Tuesday, March 3, 2015

Lovelocks in Johannesburg

I first came across lovelocks a few years ago on a bridge fence across the Seine in Paris. It may have been my first introduction to this cultural phenomenon but it was old news in Europe; lovers, tourists, families, everyone with a need to express affection in a sort of lemming-like, publically symbolic manner was doing it. We were staying in a rather chic little apartment on the Ile St Louis nearby and I went back several times to photograph more of the literally thousands of locks that clung to the fence like an amourous bird colony. Most had some sort of whimsical inscription or little tweak that made them interesting. Many rusty ones had clearly been hanging there for years.

I was intrigued.

Well, for a while anyway. When we visited Venice the following year lovelocks had become a cheap thrill. The city's infamous fake brand bag sellers were flogging ridiculously small, five Euro locks to the tourist throngs on Accademia bridge, and Venice's staid bureaucracy was forced to shut down the whole industry lest the bridge collapses under a few tons of shiny, brand-new brass locks. It didn't take long for a fuzzy romantic moment to turn into hardware store cliché.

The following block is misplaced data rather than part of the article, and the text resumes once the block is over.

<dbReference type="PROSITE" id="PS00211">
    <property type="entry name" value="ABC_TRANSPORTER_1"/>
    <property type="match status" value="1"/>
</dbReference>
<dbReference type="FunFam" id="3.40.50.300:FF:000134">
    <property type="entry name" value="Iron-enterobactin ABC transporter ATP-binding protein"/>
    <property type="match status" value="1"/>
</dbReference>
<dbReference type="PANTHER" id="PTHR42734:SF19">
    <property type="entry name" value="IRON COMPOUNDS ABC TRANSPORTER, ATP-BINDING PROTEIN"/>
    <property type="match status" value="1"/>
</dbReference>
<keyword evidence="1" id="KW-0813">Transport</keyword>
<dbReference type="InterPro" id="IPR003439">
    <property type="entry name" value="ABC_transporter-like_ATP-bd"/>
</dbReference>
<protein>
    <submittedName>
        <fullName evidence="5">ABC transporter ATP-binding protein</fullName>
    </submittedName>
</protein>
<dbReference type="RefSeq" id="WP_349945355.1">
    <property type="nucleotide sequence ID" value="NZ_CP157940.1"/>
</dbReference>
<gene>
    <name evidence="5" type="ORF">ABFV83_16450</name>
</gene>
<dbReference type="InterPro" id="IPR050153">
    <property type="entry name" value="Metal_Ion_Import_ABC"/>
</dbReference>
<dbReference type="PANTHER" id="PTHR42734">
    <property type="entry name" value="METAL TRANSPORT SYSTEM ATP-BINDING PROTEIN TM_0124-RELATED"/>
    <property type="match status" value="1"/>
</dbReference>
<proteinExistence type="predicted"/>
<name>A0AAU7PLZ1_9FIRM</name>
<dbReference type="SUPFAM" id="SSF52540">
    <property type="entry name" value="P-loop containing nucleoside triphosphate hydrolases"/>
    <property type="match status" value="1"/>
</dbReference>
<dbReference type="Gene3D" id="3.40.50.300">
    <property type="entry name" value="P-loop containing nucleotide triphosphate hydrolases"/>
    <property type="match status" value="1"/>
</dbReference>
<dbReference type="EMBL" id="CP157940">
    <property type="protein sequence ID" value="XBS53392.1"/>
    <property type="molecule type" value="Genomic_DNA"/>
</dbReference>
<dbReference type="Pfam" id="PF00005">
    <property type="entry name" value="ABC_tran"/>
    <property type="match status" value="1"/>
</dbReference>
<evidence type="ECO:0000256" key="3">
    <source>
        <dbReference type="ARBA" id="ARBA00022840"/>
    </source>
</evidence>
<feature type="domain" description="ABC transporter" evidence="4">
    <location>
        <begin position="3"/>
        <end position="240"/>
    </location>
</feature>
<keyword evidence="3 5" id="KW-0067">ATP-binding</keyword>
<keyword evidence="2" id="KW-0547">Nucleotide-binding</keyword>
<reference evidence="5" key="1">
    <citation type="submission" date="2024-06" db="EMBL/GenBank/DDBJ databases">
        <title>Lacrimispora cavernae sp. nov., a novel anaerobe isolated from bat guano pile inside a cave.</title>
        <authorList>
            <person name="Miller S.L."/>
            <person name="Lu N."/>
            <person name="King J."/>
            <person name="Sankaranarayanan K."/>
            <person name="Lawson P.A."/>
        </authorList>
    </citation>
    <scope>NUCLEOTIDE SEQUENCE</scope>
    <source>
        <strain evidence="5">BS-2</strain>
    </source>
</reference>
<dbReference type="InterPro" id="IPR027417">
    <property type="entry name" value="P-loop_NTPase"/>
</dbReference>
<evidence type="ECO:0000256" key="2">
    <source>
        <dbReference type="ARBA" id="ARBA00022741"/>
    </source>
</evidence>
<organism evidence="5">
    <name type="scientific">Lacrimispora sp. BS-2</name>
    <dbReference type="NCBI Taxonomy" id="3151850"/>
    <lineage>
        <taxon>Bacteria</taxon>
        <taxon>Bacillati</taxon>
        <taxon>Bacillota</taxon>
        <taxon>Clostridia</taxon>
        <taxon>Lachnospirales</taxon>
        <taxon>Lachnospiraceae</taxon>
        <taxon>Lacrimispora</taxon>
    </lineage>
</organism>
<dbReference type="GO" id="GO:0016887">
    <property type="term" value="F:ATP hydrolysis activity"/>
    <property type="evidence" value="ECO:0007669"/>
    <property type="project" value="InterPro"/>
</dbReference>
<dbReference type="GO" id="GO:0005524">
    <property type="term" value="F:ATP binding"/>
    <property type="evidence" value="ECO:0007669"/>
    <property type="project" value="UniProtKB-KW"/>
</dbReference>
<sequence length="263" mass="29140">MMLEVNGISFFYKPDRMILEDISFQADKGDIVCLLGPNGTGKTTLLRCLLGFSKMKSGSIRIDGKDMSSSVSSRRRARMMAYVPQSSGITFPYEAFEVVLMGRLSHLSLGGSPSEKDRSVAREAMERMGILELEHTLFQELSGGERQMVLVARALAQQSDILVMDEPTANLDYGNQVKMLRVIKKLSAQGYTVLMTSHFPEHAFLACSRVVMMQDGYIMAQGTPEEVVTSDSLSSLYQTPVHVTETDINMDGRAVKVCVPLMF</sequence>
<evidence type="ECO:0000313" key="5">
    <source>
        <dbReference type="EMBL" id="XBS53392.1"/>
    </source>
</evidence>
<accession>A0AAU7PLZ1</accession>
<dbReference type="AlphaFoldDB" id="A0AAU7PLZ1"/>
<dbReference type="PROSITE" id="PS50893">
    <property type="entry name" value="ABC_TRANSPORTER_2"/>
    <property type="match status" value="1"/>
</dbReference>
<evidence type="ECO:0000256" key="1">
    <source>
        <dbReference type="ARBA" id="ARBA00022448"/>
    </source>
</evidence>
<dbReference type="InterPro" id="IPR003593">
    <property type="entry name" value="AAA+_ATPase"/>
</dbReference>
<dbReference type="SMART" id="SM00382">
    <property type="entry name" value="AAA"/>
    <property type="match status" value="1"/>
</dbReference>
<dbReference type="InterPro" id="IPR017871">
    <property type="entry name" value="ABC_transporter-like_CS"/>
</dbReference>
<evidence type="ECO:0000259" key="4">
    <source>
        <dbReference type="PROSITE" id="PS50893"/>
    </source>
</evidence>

Now, what can I say about my hometown and lovelocks? Johannesburg's never one to be left off the cultural trend radar, so it's only natural that has it's own fence of lovelocks. A few dozen couples have sworn eternal love (well, barring a passing a  scrap metal collector armed with a cutting torch) by attaching lovelocks to a rather scenic section of fence where the road starts crossing the wall of Emmarentia Dam.

The locks have been there a while now, and the collection didn't grow much after Valentines day so I suspect lovelocks has yet to be 'discovered' in Johannesburg. What I mean is, a newly-wed celebrity still needs to be seen love-locking on television before the fence will fill up. (Note to self, major economic opportunity selling locks to wedding couples in the botanical garden doing photo shoots on Saturday afternoons.)

I'm not sure whether this is the city's only lovelock fence, but I haven't noticed any others around. Certainly Nelson Mandela Bridge is still blank.

So keep an eye out. If you spot a few padlocks clicked onto a fence and not keeping anything visible under lock and key, you may just be looking at lovelocks.

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